You’ll need more than just the facts to be persuasive. You’ll need to connect with feelings too. It’s been said for years and it is true that facts make us think and feelings make us act. Stories are about feelings. They’re about human experience, triumph and defeat, hubris and humility. Use a story to express emotion, capture the imagination and to teach or persuade.
Keep the most powerful part of your story and cut the rest. Here are 3 must-have elements to keep the value in a story and cut through the noise:
Feelings — A story is the relief from the data. Data gives us the numbers, the stats, the facts. Stories have the feelings, the powerful emotions that tug at us. To be a good storyteller, commit to depart from metrics into the emotional content.
Senses – A story relates a human experience. Experience it physically – with sensory perception. Remember the sound; the sight; the smell; the taste and the touch. When you recall the experience, remember how your senses perceived it. Help your listeners imagine the scene by relating the sensory details. Including details engages your audience and you don’t need a lot for a big effect.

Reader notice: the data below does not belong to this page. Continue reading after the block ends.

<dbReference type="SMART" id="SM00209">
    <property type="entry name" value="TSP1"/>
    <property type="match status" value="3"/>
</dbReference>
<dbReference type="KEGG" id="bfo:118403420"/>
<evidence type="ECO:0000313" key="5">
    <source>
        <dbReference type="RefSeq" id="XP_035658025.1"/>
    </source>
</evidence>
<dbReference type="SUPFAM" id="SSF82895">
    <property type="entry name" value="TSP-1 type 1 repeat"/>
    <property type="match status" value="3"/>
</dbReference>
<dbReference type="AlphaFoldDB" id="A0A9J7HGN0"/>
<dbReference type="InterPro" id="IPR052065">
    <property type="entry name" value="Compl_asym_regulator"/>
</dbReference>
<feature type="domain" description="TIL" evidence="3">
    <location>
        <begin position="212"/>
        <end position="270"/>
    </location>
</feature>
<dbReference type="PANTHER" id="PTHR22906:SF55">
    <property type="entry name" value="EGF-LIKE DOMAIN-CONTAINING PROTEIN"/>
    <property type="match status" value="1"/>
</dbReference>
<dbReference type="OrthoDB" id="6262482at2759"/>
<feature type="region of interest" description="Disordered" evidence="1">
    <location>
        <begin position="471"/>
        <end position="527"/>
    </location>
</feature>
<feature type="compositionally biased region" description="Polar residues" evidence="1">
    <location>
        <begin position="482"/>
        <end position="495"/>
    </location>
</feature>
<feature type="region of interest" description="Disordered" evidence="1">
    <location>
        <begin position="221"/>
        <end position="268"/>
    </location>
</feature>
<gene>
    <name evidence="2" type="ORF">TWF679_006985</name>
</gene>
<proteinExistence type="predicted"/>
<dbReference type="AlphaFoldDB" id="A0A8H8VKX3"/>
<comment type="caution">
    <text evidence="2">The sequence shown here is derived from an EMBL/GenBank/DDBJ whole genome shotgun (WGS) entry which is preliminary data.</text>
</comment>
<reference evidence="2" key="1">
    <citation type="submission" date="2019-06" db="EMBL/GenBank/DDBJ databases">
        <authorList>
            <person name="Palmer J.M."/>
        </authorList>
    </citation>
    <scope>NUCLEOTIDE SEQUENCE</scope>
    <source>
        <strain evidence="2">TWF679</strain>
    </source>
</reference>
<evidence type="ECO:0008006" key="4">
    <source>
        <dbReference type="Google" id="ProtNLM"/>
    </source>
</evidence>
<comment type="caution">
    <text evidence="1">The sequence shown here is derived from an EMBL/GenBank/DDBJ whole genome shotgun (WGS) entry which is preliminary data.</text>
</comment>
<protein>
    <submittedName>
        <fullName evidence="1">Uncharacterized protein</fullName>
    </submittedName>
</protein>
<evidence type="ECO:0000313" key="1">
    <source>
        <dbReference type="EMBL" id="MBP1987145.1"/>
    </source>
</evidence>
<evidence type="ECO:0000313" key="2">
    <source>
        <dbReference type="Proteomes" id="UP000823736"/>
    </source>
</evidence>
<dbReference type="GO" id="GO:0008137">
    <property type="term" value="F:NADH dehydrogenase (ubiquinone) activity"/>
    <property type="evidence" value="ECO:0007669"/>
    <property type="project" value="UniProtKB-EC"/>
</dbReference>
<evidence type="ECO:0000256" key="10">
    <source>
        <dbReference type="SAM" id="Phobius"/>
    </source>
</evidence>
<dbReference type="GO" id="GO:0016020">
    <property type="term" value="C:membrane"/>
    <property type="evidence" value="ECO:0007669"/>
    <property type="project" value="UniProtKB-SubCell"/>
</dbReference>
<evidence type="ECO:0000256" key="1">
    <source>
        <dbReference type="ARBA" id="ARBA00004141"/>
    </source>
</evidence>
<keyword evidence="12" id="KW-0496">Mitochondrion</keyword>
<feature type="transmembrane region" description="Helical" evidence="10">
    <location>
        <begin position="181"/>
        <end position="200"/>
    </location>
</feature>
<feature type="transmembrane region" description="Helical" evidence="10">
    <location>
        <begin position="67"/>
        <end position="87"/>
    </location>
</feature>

Lesson – Answer the simple question “So what?” Don’t let your listeners wonder “What was the point of that?” A story should be entertaining but the point is not just to entertain – at least, not in business stories. The point is to persuade by illustrating your point. Every story needs to have a moral – and your listeners need to hear it. “Slow and steady wins the race,” for example. Aesop knew that. His fables have been part of our culture for hundreds of years. They endure because of they lessons they taught.
Stories can sharply cut through blah, blah, blah with those three key elements.